5. Keyword stuffing.
Somewhat like keyword stacking listed above, this means to assign multiple keywords to the description of a graphic or layer that appears on your website by using the "alt=" HTML parameter. If the search engines find that this text does not really describe the graphic or layer it will be considered spam.

6. Relying on hidden text.
You might be inclined to think that if you cannot see it, it doesn't hurt. Wrong.... Do not try to hide your keywords or keyword phrases by making them invisible. For example, some unethical designers my set the keywords to the same color as the background of the web page; thereby, making it invisible.

7. Relying on tiny text.
This is another version of the item above (relying on hidden text). Do not try to hide your keywords or keyword phrases by making them tiny. Setting the text size of the keywords so small that it can barely be seen does this.

8. Assuming all search engines are the same.
Many people assume that each search engine plays by the same rules. This is not so. Each has their own rule base and is subject to change anytime they so desire. Make it a point to learn what each major search engine requires for high visibility.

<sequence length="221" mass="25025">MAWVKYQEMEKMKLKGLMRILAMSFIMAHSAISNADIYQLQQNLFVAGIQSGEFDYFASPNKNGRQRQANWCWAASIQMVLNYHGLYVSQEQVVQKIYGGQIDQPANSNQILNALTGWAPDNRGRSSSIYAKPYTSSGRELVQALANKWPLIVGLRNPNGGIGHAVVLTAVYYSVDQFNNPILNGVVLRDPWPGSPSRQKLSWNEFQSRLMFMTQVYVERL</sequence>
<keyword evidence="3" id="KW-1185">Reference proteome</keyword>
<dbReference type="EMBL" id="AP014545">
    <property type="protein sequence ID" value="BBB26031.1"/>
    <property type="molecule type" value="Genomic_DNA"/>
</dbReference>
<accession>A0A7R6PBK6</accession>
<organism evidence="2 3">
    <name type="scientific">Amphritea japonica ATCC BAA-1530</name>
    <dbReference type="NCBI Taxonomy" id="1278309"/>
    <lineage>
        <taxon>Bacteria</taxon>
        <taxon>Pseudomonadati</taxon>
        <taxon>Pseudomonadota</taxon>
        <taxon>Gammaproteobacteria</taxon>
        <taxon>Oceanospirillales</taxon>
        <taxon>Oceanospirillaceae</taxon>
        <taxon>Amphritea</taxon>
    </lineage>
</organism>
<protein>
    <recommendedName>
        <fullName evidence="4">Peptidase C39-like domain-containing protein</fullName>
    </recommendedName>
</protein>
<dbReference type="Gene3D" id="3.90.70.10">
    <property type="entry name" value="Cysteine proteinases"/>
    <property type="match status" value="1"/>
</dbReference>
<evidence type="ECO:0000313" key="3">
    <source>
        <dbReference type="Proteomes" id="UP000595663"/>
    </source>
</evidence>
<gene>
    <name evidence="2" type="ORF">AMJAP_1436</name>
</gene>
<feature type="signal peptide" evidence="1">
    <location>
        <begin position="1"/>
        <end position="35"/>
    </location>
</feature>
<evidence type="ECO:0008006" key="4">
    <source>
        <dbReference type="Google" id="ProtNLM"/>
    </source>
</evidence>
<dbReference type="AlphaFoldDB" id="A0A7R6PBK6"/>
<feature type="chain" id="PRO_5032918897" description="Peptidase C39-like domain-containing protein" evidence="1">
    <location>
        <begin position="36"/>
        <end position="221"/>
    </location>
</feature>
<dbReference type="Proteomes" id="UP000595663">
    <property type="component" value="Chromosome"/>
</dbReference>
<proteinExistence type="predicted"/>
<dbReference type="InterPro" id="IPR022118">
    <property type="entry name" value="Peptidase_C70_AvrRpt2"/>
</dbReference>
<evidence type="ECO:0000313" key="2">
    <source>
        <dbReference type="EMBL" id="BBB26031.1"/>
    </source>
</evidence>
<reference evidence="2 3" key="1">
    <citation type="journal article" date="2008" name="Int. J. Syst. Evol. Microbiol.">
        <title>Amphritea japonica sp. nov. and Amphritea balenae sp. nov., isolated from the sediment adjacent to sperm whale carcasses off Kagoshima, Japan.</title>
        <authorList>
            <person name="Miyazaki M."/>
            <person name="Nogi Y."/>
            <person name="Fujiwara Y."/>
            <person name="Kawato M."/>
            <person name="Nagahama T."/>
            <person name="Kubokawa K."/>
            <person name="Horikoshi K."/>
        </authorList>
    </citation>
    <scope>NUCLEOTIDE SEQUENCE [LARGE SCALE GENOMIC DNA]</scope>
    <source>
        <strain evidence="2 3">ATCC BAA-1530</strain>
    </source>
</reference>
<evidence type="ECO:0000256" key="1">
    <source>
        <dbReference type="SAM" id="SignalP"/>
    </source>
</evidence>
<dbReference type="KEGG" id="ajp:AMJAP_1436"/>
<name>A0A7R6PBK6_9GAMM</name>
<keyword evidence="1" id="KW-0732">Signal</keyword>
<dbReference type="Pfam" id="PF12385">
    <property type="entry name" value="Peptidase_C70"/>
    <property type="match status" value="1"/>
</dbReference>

9. Using free web hosting.
Do not use free web hosting if you are really serious about increasing site traffic via search engine visibility. Many times the search engines will eliminate content from these free hosts.

10. Forgetting to check for missing web page elements.
Make sure to check every page in your website for completeness, like missing links, graphics, etc. There are sites on the web that will do this for free.

This is just a few of the methods and techniques that you should avoid. Do not give in to the temptation that these methods will work for you. They will do more harm than good for your website.

Not only will you spend weeks of wasted effort, you may have your site banned from the search engines forever. Invest a little time to learn the proper techniques for increasing search engine visibility and your net traffic will increase.